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Appears in Collections:Aquaculture Journal Articles
Peer Review Status: Refereed
Title: Linkages of agroecosystems producing farmed seafood on food security, nutritional status and adolescent health in Bangladesh
Author(s): de Roos, Baukje
Roos, Nanna
Ara, Gulshan
Ahmed, Tahmeed
Mamun, Abdullah-Al
Sneddon, Alan A
Murray, Francis
Grieve, Eleanor
Little, David C
Keywords: adolescent nutrition
developing countries
farmed seafood
food and nutrient intake
food security
food systems
nutritional status
Issue Date: Dec-2020
Citation: de Roos B, Roos N, Ara G, Ahmed T, Mamun A, Sneddon AA, Murray F, Grieve E & Little DC (2020) Linkages of agroecosystems producing farmed seafood on food security, nutritional status and adolescent health in Bangladesh. Maternal and Child Nutrition, 16 (S3), Art. No.: e13017.
Abstract: This narrative review aims to provide an interdisciplinary perspective on actors that link global aquatic food production systems with fish consumption and nutritional status, with a special focus on adolescent girls in Bangladesh. The writing of this narrative perspective was undertaken within the framework of the Aquatic Food for Health and Nutrition (AQN) project that aimed to develop a metric for assessing the impacts on nutrition and health of agroecosystems producing farmed seafood. Previous studies evaluating links between agricultural ecosystems, aquaculture, food security and human health have systemically ignored the importance of diet and nutrition. Such studies have also ignored the importance of local communities, cultural norms and household composition and behaviours to identify vulnerable groups such as adolescent girls. This narrative review presents our current understanding of the relationships between aquaculture, fish production and consumption patterns, food security, optimal nutrition and health. It also highlights the importance of research into aquaculture food systems, linking aquatic food production systems with nutritional status, health and socioeconomic prosperity, which would help to develop more integrated and relevant food policies.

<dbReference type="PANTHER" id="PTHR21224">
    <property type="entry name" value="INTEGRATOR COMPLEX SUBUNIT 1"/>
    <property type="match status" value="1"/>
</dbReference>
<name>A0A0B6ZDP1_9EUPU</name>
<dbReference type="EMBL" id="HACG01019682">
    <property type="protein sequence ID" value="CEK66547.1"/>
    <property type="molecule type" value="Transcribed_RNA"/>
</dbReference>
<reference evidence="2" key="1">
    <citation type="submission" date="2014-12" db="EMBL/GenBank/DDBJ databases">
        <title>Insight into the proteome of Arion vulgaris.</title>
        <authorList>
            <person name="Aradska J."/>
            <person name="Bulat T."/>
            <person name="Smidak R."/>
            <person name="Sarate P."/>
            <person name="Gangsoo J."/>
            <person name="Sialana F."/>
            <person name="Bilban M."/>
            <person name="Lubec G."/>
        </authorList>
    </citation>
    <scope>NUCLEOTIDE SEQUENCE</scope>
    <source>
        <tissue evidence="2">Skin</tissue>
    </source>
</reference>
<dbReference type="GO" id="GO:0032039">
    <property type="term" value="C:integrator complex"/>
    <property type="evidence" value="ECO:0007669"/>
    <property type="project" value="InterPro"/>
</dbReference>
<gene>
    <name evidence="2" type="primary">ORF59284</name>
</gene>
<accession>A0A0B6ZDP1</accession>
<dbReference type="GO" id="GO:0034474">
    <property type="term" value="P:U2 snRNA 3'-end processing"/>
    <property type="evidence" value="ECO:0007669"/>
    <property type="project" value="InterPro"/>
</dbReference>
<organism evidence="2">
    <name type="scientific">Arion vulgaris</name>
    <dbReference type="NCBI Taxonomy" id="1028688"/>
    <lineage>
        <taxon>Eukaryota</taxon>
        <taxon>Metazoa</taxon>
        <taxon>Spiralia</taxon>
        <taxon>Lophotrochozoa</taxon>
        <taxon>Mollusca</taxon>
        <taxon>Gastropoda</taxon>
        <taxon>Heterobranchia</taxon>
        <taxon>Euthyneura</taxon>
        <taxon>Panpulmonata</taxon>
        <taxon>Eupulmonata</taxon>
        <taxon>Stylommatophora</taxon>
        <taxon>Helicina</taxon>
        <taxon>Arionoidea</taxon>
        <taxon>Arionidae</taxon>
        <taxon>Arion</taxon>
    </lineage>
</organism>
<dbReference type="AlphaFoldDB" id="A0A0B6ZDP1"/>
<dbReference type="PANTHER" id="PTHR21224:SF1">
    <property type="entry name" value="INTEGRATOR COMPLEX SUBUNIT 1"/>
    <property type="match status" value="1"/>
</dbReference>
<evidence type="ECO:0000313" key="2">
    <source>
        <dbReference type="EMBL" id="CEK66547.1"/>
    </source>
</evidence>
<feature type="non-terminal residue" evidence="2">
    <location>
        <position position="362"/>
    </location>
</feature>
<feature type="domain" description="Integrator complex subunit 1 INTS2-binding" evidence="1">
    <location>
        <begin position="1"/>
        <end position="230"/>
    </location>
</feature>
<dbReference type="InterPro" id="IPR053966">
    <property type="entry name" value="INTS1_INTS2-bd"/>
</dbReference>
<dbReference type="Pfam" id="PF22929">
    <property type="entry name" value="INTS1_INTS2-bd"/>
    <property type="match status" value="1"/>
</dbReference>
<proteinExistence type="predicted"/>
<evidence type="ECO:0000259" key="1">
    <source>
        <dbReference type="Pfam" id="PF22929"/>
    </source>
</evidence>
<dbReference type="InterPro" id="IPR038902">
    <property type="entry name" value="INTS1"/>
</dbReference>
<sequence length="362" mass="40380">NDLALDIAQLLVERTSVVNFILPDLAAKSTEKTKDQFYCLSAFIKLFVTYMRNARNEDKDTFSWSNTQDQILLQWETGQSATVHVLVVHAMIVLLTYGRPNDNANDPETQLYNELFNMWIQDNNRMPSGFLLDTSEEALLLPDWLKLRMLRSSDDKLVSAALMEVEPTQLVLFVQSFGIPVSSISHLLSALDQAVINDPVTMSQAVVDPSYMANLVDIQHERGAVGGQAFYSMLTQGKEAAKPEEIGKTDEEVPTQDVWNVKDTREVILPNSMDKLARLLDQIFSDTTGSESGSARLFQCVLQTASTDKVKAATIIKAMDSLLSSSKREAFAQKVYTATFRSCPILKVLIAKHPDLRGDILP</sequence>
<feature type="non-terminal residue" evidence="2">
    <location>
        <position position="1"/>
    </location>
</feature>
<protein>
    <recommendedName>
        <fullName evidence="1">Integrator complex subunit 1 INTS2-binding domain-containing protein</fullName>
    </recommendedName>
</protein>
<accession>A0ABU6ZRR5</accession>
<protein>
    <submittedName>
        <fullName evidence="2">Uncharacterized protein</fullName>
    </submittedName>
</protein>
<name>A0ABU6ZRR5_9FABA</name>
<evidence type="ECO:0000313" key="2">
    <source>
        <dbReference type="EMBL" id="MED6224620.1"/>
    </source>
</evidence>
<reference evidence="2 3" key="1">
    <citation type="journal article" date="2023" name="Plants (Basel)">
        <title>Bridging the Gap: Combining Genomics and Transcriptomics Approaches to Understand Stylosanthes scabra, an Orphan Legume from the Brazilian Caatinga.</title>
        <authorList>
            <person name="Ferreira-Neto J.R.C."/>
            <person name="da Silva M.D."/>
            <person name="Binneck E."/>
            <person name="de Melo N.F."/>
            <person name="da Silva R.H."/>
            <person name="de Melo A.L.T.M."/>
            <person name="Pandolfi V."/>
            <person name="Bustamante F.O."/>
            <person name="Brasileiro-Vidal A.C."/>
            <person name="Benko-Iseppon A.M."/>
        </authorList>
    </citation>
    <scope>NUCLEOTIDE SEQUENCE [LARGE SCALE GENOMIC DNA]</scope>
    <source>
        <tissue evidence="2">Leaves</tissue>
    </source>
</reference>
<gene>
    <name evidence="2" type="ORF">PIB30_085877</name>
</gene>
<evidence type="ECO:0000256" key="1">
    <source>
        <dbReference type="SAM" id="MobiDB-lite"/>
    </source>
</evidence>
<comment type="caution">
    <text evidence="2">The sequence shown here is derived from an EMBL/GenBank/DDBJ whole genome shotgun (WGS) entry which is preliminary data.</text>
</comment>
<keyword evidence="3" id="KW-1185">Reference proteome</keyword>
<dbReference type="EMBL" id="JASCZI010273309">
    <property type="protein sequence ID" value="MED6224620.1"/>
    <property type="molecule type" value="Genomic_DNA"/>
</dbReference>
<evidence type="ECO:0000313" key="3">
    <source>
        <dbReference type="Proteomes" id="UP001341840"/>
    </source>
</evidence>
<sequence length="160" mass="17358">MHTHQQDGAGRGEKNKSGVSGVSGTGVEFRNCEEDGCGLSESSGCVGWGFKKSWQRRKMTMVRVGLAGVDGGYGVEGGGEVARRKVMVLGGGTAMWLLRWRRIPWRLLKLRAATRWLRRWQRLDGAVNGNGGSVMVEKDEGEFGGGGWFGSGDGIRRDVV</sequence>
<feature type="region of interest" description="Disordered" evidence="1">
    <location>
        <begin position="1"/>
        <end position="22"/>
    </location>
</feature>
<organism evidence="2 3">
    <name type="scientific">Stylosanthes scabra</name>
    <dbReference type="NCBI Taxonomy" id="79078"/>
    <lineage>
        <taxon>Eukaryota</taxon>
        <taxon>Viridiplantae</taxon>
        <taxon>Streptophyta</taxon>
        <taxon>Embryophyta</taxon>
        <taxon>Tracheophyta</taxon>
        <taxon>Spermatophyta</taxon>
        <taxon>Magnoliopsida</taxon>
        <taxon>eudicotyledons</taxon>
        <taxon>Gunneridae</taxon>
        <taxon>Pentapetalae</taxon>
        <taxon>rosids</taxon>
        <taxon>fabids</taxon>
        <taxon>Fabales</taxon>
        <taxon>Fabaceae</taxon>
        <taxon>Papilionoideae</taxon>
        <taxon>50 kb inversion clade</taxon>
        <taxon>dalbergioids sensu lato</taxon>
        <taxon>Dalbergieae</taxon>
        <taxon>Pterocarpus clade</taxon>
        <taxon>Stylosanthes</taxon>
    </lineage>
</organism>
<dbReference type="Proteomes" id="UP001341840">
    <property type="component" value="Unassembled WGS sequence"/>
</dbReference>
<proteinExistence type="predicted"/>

DOI Link: 10.1111/mcn.13017
Rights: © 2020 The Authors. Maternal & Child Nutrition published by John Wiley & Sons, Ltd. This is an open access article under the terms of the Creative Commons Attribution License (, which permits use, distribution and reproduction in any medium, provided the original work is properly cited.
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